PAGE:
The deliberations raised above pose a serious question to research funders in general: what is the role of funding organizations when trying to promote careers of young scientists from developing countries? The traditional way of funding large cooperative research projects between partners in the North and partners in the South is not the only solution, because they are usually dominated by the Northern scholars and often result in brain drain from the South. At the same time, without the support of international experts, most junior scholars from sub-Saharan Africa would not be able to develop their careers, because they need their expertise, access to state-of-art facilities, and networks. For most African research institutions, capacity building is also needed at the institutional level. Even when funding is granted directly to research institutions in the South, the scholars may not be able to exploit the full potential of the resources provided because the institutions may not have the critical scientific mass and equipment to execute the proposed programs, or there may not be sufficient administrative capacity available to deal with these sometimes very large and complex projects. This lack of institutional administrative capacity has been a deterrent for funding organizations that prefer to lodge their finances with Northern partners. A further aspect of this is that funding organizations have their own rules for monitoring and evaluation which sometimes differ immensely (not to mention the sometimes very complicated application procedures). Combined with the usual high expectations on the side of the donors, there is accordingly an increased risk of failure compared to the situation in the North.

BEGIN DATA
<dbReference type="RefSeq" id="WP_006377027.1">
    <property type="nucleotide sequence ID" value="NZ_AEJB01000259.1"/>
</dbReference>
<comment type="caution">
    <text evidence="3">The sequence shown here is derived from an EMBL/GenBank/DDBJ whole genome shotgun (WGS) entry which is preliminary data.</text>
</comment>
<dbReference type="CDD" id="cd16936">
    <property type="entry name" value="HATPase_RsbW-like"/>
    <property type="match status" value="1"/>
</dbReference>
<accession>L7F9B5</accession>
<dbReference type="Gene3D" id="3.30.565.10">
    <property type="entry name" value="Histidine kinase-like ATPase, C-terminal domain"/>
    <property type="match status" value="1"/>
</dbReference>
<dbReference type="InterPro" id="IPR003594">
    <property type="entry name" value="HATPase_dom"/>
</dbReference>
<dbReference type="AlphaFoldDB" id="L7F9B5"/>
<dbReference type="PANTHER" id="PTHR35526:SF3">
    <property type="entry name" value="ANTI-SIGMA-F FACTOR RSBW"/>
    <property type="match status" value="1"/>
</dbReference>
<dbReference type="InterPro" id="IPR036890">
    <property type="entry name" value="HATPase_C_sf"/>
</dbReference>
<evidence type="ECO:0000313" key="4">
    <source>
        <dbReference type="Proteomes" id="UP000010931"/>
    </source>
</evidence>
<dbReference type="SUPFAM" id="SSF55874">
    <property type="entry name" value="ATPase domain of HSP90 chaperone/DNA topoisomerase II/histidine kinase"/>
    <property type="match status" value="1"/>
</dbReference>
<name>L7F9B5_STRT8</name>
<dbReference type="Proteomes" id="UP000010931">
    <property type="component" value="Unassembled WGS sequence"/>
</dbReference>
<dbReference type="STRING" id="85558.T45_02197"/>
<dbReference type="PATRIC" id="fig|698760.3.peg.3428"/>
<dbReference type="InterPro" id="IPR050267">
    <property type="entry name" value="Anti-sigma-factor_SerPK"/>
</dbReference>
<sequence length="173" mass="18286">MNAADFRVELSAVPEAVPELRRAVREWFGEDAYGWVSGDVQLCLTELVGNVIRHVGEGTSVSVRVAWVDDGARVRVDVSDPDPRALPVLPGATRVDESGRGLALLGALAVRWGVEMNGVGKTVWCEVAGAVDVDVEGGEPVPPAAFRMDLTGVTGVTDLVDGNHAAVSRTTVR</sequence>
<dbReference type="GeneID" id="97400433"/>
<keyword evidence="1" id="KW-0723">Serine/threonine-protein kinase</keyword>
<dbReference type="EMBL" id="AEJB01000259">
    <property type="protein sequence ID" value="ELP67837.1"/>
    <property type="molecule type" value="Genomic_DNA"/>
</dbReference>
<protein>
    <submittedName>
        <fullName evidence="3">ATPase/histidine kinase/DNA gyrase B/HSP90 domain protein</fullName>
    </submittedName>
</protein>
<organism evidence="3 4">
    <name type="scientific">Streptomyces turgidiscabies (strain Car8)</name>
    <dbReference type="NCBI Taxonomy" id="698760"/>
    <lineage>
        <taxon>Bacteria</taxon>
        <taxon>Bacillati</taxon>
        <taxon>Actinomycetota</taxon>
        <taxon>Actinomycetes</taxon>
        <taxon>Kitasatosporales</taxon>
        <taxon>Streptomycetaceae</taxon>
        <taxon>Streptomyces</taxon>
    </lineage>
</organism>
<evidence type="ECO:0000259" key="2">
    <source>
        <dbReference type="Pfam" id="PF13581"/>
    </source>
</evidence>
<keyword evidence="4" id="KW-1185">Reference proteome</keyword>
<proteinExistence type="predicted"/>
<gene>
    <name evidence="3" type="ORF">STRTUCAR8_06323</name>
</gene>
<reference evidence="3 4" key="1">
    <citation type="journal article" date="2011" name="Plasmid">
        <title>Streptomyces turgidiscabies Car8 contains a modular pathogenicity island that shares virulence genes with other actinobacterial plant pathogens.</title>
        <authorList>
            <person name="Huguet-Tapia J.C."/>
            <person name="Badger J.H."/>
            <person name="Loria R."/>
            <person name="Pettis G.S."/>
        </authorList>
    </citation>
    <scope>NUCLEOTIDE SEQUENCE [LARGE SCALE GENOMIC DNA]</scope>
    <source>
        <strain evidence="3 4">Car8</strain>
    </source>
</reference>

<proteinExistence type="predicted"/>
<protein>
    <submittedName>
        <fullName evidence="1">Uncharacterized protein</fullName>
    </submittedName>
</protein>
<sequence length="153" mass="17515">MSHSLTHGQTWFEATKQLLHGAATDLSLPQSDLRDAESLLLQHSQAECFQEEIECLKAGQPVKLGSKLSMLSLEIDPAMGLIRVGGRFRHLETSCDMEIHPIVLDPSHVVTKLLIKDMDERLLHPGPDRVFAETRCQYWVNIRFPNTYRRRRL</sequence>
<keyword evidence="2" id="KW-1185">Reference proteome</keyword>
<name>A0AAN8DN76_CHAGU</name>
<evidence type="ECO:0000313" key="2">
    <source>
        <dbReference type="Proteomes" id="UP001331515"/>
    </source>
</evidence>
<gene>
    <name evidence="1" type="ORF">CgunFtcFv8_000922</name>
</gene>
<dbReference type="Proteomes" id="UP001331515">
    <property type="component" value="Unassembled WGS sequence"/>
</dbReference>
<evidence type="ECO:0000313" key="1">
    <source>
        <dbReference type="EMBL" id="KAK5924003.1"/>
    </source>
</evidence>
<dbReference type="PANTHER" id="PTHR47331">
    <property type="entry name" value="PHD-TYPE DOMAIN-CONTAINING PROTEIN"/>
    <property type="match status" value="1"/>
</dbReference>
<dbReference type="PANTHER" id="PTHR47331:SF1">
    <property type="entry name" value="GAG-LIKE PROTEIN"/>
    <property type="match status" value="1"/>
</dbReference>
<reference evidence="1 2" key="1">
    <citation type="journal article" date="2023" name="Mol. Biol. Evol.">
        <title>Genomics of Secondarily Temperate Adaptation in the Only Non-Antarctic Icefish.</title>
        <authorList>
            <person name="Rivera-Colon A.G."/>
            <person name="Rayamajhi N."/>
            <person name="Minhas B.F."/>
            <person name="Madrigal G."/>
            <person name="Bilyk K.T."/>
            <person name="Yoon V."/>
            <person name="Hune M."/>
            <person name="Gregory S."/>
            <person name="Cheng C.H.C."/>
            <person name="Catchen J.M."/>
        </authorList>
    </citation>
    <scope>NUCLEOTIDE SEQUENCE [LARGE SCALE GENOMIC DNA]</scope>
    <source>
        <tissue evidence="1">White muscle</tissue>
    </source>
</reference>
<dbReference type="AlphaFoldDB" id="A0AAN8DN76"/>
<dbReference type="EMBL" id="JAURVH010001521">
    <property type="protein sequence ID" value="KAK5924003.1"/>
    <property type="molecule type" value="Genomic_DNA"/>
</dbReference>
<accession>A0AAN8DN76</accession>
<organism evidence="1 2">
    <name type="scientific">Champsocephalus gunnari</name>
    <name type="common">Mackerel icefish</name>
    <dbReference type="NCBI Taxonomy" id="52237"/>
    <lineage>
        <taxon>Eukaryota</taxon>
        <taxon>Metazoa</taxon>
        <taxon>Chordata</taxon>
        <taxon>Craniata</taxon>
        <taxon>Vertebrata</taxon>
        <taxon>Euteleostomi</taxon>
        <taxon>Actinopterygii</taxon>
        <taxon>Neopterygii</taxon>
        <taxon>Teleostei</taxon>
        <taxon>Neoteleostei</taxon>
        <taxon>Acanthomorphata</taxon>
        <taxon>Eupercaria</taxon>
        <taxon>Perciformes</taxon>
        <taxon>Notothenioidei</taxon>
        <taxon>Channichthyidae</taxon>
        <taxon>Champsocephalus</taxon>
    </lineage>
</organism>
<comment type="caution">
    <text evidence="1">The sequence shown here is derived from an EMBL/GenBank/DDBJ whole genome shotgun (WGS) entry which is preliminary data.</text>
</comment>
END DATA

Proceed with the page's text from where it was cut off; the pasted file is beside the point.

These thoughts and ideas are leading to two conclusions for organizations engaged in funding research in sub-Saharan Africa, which are usually overlooked: 1) funding organizations should communicate more amongst each other to really complement, coordinate, and harmonize efforts, without losing sight of accepted good practices or rigorous (peer) review of both the science and the instruments of financial administration. Ideally, they should standardize and simplify application and reporting procedures, and 2) they should be involved more strongly in the projects from the beginning, not in a way of patronizing or controlling, but rather through genuine partnerships. If funding organizations are willing to become partners rather than mere providers of funds, then they need to acquire the necessary knowledge of the scientific fields and regions they are investing in. It will require more investment in human resources in disease endemic countries, a focused approach to assist African institutions in developing their own capacities, and a new mind-set and willingness to be much more than just donors and detached grant administrators.